Tuesday, August 18, 2020

August 18, 1904 -- Lake Bluff Protests Navy Proposal for North Shore Base


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August 18, 1904 --  The president of the village board of Lake Bluff calls for a meeting at which objections will be made to the U. S. government’s plan to establish a naval training station in the North Shore suburb.  The principal objection appears to be that Lake Bluff, along with several other suburbs, would end up in the unenviable position of being bookended between the new base, if it is built as proposed, and Fort Sheridan to the south.  A letter of protest is circulated, the text of which reads:

 

“The residents of the north shore suburbs object to having the new naval training station located at Lake Bluff.  They find, through the secretary of the navy that this is not a naval college, as was supposed, but a naval recruiting station, where the government will enlist 6,000 men and boys each year.  After keeping them for a few months it will select 2,000 of the best and send them to the east, where they will be put on vessels, the other 4,000, known as culls, being turned loose.

 

“The residents of this beautiful north shore district are horrified at the thought of this scum of humanity being released in their midst.  Many of these people, after being attracted to this station to get plenty to eat and drink for a few months, will be turned free to become a menace to the safety of the community.

 

“These people are at a loss to understand why the government should ever consider the idea of locating a naval station along this shore, where there is nothing but high bluff without any inland body of water or chance of ever making one, and with scarcely a possibility of constructing an outer harbor.”  [Chicago Daily Tribune, August 19, 1904]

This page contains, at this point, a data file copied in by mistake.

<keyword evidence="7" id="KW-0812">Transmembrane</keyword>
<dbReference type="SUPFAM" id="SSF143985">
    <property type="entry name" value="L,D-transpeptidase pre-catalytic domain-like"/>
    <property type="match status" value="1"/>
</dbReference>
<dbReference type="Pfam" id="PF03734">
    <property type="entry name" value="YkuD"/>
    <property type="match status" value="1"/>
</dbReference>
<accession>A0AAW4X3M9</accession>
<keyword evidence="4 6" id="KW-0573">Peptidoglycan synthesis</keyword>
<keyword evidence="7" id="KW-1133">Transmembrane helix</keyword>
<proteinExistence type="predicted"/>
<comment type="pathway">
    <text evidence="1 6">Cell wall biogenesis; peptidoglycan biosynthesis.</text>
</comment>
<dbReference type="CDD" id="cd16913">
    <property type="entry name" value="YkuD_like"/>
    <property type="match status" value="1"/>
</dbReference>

Opened in 1911, Naval Station Great Lakes is the Navy’s largest training facility and home of the service’s only Boot Camp.  It is located on 1,600 acres overlooking Lake Michigan with 39 of its 1,153 buildings listed on the National Register of Historic Places.  [https://www.cnic.navy.mil/regions/installations]


The above photo shows sailors marching past the base administration building in November of 1913, two years after the base opened.



August 18, 1969 – The Chicago Plan Commission approves a zoning ordinance for the 80-acre air rights site of the Illinois Central Railroad south of the river and east of Randolph Street.  Lewis Hill, the Commissioner of Development and Planning, says, “Successful planned development here will greatly affect the future of the whole central area and much of the city and metropolitan area.  It is in both the public and private interest that this development proceed beyond a mere meeting of minimal standards to the achievement of an environment of high quality.”  [Chicago Tribune, August 19, 1969]   Illinois Center today occupies the upper left section of the railroad yard below the river in the above photo.

August 18, 1960 – James F. Tobin, president of Wieboldt Stores, Inc., announces that the firm will take over full control of Mandel’s stores at State and Madison Streets as well as in Lincoln Village Shopping Center at 4041 Milwaukee Avenue.  “Wieboldt’s will bring to State street the same high standard of merchandise and customer service policies which has spearheaded the Wieboldt progress and steady growth in the Chicagoland area for the past 77 years,” says Tobin. [Chicago Daily Tribune, August 19, 1960] Werner A. Wieboldt, the chairman of Wieboldt says, “I have great personal admiration for State street and for the many reputable merchants who have made it great.  We are dedicated to add to its strength of attraction and hope to make it an even greater retail center.” 



August 18, 1935 –A double bill of “Cavalleria Rusticana” and “Pagliacci” opens at 8:15 p.m. in the auditorium at Navy Pier.  This will start an eight-week series of opera at the pier with performances being offered at a cost of 50 cents and a dollar.  Part of the program is underwritten by the city council through an appropriation of $2,500.  Prior to the evening’s program an announcement is made that opera-goers will be admitted in their shirt sleeves and that patrons will “enjoy the advantages of the natural cooling system provided by Lake Michigan.” [Chicago Daily Tribune, August 18, 1935] The above photo shows the pier in 1936 in a view taken from Oak Street.



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